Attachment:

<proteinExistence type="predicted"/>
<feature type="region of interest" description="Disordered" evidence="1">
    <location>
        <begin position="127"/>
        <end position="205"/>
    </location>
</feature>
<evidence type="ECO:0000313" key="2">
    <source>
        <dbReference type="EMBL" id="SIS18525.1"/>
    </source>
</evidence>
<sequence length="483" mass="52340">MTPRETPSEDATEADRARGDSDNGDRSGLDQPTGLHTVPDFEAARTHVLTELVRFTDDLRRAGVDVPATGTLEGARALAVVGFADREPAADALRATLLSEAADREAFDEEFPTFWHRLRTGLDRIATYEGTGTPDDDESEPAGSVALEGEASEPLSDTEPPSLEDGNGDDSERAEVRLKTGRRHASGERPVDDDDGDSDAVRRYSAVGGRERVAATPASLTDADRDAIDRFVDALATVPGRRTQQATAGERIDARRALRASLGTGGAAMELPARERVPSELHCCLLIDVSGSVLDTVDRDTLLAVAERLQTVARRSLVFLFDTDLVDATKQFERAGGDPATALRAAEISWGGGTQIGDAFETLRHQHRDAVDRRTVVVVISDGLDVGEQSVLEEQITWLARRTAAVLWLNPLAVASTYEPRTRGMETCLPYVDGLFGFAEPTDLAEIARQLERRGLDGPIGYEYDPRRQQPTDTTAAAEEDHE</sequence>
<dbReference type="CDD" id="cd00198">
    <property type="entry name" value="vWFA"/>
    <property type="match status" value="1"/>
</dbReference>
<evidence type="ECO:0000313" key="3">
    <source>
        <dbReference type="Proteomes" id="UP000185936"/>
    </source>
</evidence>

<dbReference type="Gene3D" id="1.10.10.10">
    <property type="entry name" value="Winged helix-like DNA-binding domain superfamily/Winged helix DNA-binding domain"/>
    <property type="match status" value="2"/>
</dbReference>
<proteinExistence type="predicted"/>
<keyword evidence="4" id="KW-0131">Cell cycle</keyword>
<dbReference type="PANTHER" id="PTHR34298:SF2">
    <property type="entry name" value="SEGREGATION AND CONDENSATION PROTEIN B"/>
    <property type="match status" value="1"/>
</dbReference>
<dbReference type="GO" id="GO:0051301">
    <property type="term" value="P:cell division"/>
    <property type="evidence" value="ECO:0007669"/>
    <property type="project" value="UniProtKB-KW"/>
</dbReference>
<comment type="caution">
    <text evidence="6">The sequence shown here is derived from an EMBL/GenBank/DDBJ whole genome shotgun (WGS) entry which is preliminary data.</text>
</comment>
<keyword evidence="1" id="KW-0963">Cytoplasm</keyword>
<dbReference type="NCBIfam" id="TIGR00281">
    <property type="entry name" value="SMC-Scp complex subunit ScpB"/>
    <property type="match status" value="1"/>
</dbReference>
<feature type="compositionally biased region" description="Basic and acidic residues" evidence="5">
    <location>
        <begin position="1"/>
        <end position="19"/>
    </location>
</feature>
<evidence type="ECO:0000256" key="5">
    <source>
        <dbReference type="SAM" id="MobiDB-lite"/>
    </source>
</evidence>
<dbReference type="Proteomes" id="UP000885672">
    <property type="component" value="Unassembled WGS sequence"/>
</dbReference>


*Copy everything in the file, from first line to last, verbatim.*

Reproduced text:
<proteinExistence type="predicted"/>
<feature type="region of interest" description="Disordered" evidence="1">
    <location>
        <begin position="127"/>
        <end position="205"/>
    </location>
</feature>
<evidence type="ECO:0000313" key="2">
    <source>
        <dbReference type="EMBL" id="SIS18525.1"/>
    </source>
</evidence>
<sequence length="483" mass="52340">MTPRETPSEDATEADRARGDSDNGDRSGLDQPTGLHTVPDFEAARTHVLTELVRFTDDLRRAGVDVPATGTLEGARALAVVGFADREPAADALRATLLSEAADREAFDEEFPTFWHRLRTGLDRIATYEGTGTPDDDESEPAGSVALEGEASEPLSDTEPPSLEDGNGDDSERAEVRLKTGRRHASGERPVDDDDGDSDAVRRYSAVGGRERVAATPASLTDADRDAIDRFVDALATVPGRRTQQATAGERIDARRALRASLGTGGAAMELPARERVPSELHCCLLIDVSGSVLDTVDRDTLLAVAERLQTVARRSLVFLFDTDLVDATKQFERAGGDPATALRAAEISWGGGTQIGDAFETLRHQHRDAVDRRTVVVVISDGLDVGEQSVLEEQITWLARRTAAVLWLNPLAVASTYEPRTRGMETCLPYVDGLFGFAEPTDLAEIARQLERRGLDGPIGYEYDPRRQQPTDTTAAAEEDHE</sequence>
<dbReference type="CDD" id="cd00198">
    <property type="entry name" value="vWFA"/>
    <property type="match status" value="1"/>
</dbReference>
<evidence type="ECO:0000313" key="3">
    <source>
        <dbReference type="Proteomes" id="UP000185936"/>
    </source>
</evidence>

<dbReference type="Gene3D" id="1.10.10.10">
    <property type="entry name" value="Winged helix-like DNA-binding domain superfamily/Winged helix DNA-binding domain"/>
    <property type="match status" value="2"/>
</dbReference>
<proteinExistence type="predicted"/>
<keyword evidence="4" id="KW-0131">Cell cycle</keyword>
<dbReference type="PANTHER" id="PTHR34298:SF2">
    <property type="entry name" value="SEGREGATION AND CONDENSATION PROTEIN B"/>
    <property type="match status" value="1"/>
</dbReference>
<dbReference type="GO" id="GO:0051301">
    <property type="term" value="P:cell division"/>
    <property type="evidence" value="ECO:0007669"/>
    <property type="project" value="UniProtKB-KW"/>
</dbReference>
<comment type="caution">
    <text evidence="6">The sequence shown here is derived from an EMBL/GenBank/DDBJ whole genome shotgun (WGS) entry which is preliminary data.</text>
</comment>
<keyword evidence="1" id="KW-0963">Cytoplasm</keyword>
<dbReference type="NCBIfam" id="TIGR00281">
    <property type="entry name" value="SMC-Scp complex subunit ScpB"/>
    <property type="match status" value="1"/>
</dbReference>
<feature type="compositionally biased region" description="Basic and acidic residues" evidence="5">
    <location>
        <begin position="1"/>
        <end position="19"/>
    </location>
</feature>
<evidence type="ECO:0000256" key="5">
    <source>
        <dbReference type="SAM" id="MobiDB-lite"/>
    </source>
</evidence>
<dbReference type="Proteomes" id="UP000885672">
    <property type="component" value="Unassembled WGS sequence"/>
</dbReference>